New Delhi: India has appealed against a ruling of the World Trade Organization’s (WTO) trade dispute settlement panel in a case filed by the European Union against New Delhi’s import duties on nine information and technology products.
India’s move came after both regions were not able to arrive at a mutually agreeable solution (MAS).
“India and the EU have negotiated to arrive at a MAS for the past seven months, but the EU has now filed for adoption of panel report on December 7 and therefore, India has appealed against it on December 8 in the WTO,” Additional Secretary in the commerce ministry Peeyush Kumar told reporters here.
As part of the MAS, the EU was seeking customs duty concessions on certain goods, which was not acceptable to India as it violates WTO rules.
These concessions can only be given in a free trade agreement, Kumar said.
In September, the two regions had asked WTO’s dispute settlement body not to adopt a ruling against New Delhi’s import duties on certain ICT products like mobile phones and components, base stations, integrated circuits and optical instruments till December 18, as both sides were engaged in bilateral talks to resolve the matter.
The panel in April had ruled that import duties imposed by India on certain information and technology (ICT) products violate global trading norms.
“India notified its decision to appeal the panel report in the case brought by the European Union (EU) in ‘India Tariff Treatment on Certain Goods’. The appeal was circulated to WTO members on December 14,” the WTO has said in a statement.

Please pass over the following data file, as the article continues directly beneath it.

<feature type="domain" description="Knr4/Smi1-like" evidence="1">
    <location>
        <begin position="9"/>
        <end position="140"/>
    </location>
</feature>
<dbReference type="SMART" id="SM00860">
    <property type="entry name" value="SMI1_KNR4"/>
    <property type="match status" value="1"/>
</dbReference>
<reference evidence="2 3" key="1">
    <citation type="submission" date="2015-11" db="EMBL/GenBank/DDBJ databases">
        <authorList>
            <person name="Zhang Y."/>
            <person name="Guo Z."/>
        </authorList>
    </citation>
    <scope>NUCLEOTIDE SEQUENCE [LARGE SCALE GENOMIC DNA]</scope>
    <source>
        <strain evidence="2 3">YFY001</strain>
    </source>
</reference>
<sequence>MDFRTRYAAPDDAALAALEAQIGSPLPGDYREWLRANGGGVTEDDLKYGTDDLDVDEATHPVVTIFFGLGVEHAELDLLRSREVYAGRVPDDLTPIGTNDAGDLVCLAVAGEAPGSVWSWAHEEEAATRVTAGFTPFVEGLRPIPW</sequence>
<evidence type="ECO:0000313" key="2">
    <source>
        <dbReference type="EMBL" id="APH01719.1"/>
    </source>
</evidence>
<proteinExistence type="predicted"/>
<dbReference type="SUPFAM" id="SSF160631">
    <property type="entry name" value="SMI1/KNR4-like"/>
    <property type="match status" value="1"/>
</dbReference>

In May, India filed another appeal in a similar dispute case initiated by Japan regarding the tariff treatment that India accords to certain goods in the ICT sector.
According to WTO rules, a WTO member or members can file a case in the Geneva-based multilateral body if they feel that a particular trade measure is against the norms of the WTO.
The WTO’s dispute settlement body (DSB) is one of the important arms. Besides monitoring global exports and import-related rules, it adjudicates trade disputes between the member countries.
Bilateral consultation is the first step to resolve a dispute. If both sides are not able to resolve the matter through consultation, either of them can approach for establishment of a dispute settlement panel.
The panel’s ruling or report can be challenged at the WTO’s appellate body.
Interestingly, the appellate body is not functioning because of differences among member countries in appointing its members. Several disputes are already pending with this body, which is not functional, as the US has been blocking the appointment of the members.
“India hereby notifies DSB of its decision to appeal to the appellate body regarding certain issues of law covered in the panel report and certain legal interpretations developed by the panel in the dispute ‘India Tariff Treatment on Certain Goods in the ICT sector’,” the communication submitted by India to the WTO said.
India has sought review by the appellate body of the “errors of law and legal interpretation” by the panel in its report and findings.
The EU, on April 2, 2019, challenged the introduction of import duties by India on a wide range of ICT products, including mobile phones and components, base stations, integrated circuits and optical instruments.
The EU had claimed that the measures appear to be inconsistent with certain provisions of the WTO. Later, Chinese Taipei and Japan also joined the dispute.
Imports of these nine goods from the EU stood at USD 340.15 million in 2022.
With Chinese Taipei, Kumar said, talks are on for a MAS.